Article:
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Rolling out the barrels in Cuba

White oak barrels are moved for finishing at McGinnis Wood Products in Cuba, Mo. on Friday, Sept. 5, 2014. Strips of wood, planed to a curve, make up the 53 gallon spirit barrels. Photo by Robert Cohen, rcohen@post-dispatch.com

Ever since 2000, lumber has been something of a sore subject in the United States. Growth in Chinese furniture manufacturing has undercut many domestic businesses, turning local hardwood production into more of an export-driven endeavor. And the housing crisis has put a clamp on what was, for decades, a healthy demand for kitchens and flooring made with wood.

"It's been a very difficult industry to be in the last 10 years or so," said Bill Luppold, who is an economist for the U.S. Forest Service. "We've lost so much of our business."

But while the wood industry at large is suffering, there is actually one segment that seems to be doing just fine. In fact, it might be doing a bit too well. White oak barrels, used to age bourbon, are in such great demand that barrel production is actually struggling to keep up.

"People are drinking more bourbon, and that's increasing the demand for barrels," said Judd Johnson, the editor of the Hardwood Market Report.

The data certainly seems to bear that out. Bourbon production, in response to the growing craze over Kentucky-distilled whiskey, jumped more than 70 percent between 2009 and 2013, according to data from the Kentucky Distillers' Association.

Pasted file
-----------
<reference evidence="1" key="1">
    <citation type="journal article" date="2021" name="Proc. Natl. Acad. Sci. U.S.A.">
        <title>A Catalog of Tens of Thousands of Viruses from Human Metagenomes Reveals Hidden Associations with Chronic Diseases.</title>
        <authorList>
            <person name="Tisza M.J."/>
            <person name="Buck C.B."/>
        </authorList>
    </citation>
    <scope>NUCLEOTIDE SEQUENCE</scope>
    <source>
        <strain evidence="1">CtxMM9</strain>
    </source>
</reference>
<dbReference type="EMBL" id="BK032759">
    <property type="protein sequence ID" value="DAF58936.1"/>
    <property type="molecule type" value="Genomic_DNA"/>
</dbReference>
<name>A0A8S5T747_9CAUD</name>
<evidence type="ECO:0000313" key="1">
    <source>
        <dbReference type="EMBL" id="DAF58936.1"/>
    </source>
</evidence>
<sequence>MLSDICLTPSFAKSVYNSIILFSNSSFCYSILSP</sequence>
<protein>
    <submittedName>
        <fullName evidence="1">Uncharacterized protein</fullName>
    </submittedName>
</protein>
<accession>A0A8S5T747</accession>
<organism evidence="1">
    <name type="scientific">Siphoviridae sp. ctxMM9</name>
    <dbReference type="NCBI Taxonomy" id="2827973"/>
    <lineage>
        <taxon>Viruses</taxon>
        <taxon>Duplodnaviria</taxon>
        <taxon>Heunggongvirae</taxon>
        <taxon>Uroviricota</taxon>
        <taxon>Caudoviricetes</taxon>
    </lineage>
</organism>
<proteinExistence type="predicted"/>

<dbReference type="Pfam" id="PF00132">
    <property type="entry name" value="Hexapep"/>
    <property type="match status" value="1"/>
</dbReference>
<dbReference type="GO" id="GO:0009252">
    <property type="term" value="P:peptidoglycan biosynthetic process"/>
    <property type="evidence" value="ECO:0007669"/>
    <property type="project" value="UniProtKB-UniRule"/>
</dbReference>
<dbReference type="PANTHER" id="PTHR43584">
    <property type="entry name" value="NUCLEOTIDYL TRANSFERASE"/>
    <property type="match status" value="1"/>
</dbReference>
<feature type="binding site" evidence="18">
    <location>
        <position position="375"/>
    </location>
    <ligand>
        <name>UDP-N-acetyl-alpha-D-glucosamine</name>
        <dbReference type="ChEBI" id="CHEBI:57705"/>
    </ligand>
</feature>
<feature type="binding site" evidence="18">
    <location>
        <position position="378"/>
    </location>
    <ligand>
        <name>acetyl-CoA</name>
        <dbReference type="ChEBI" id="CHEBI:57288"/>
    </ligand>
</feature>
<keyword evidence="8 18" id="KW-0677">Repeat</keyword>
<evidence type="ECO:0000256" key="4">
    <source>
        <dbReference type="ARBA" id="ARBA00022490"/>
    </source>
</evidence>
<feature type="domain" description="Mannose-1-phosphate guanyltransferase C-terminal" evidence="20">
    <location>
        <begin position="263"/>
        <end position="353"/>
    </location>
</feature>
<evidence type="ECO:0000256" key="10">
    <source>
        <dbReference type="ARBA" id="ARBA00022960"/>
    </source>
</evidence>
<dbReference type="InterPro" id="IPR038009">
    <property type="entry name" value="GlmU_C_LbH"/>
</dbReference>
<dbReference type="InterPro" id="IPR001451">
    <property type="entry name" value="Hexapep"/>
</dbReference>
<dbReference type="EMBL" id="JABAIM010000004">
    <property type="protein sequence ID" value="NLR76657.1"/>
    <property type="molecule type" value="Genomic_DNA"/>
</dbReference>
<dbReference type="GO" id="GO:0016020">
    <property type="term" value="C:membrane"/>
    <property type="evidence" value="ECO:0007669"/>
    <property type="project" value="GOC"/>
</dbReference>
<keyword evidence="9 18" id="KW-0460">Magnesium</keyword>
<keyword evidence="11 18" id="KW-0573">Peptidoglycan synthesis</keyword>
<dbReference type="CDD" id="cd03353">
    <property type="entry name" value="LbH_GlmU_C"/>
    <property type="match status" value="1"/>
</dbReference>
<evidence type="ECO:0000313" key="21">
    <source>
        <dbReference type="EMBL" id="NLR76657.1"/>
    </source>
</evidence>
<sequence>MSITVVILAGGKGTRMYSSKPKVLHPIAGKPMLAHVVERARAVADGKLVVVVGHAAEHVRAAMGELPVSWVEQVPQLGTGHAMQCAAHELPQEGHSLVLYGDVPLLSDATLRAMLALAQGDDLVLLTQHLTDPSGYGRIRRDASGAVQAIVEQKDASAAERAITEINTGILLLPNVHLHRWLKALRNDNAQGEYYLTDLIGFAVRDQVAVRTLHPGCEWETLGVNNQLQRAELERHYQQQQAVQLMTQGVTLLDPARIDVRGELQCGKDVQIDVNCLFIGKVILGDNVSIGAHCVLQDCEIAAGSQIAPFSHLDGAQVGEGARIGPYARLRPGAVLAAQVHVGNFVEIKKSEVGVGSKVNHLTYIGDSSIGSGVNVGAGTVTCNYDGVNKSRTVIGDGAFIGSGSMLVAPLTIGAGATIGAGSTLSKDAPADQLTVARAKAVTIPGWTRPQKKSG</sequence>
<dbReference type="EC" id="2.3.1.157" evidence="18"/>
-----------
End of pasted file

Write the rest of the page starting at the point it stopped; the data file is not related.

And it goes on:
And that's actually a bit of a problem. Bourbon barrel production is a particular process, which requires the use of only higher quality wood. As it happens, that fancier wood isn't as easy to come by.

"We may have a lot of volume out there, but only 14 percent of it is the grade that could be utilized for stave logs," Jeff Stringer, a professor at the University of Kentucky who studies hardwood silviculture and forestry, told Farm World this past December. "There is an issue long-term because we're not seeing enough white oak re-generation as we did at one time."

Stave logs are the oak planks that barrel-makers piece together and then hold in place with metal loops to make the bourbon barrels. Unlike those used to age other spirits, including tequila, they are never used twice.

"The barrels have limited use," said Johnson. "Since they can't be used endlessly, that adds to the problem."

But this problem could also, eventually, prove to be a blessing for the industry down the road. Growing demand from a skyrocketing bourbon boom, which laps up new white oak, never using it twice, means there will be an opportunity for loggers so long as they can supply the demand.

And what better incentive than the current markup in wood prices? White oak staves, in response to the rush to supply bourbon barrels, are selling for more than 20 percent above what they were at the start of the year. 

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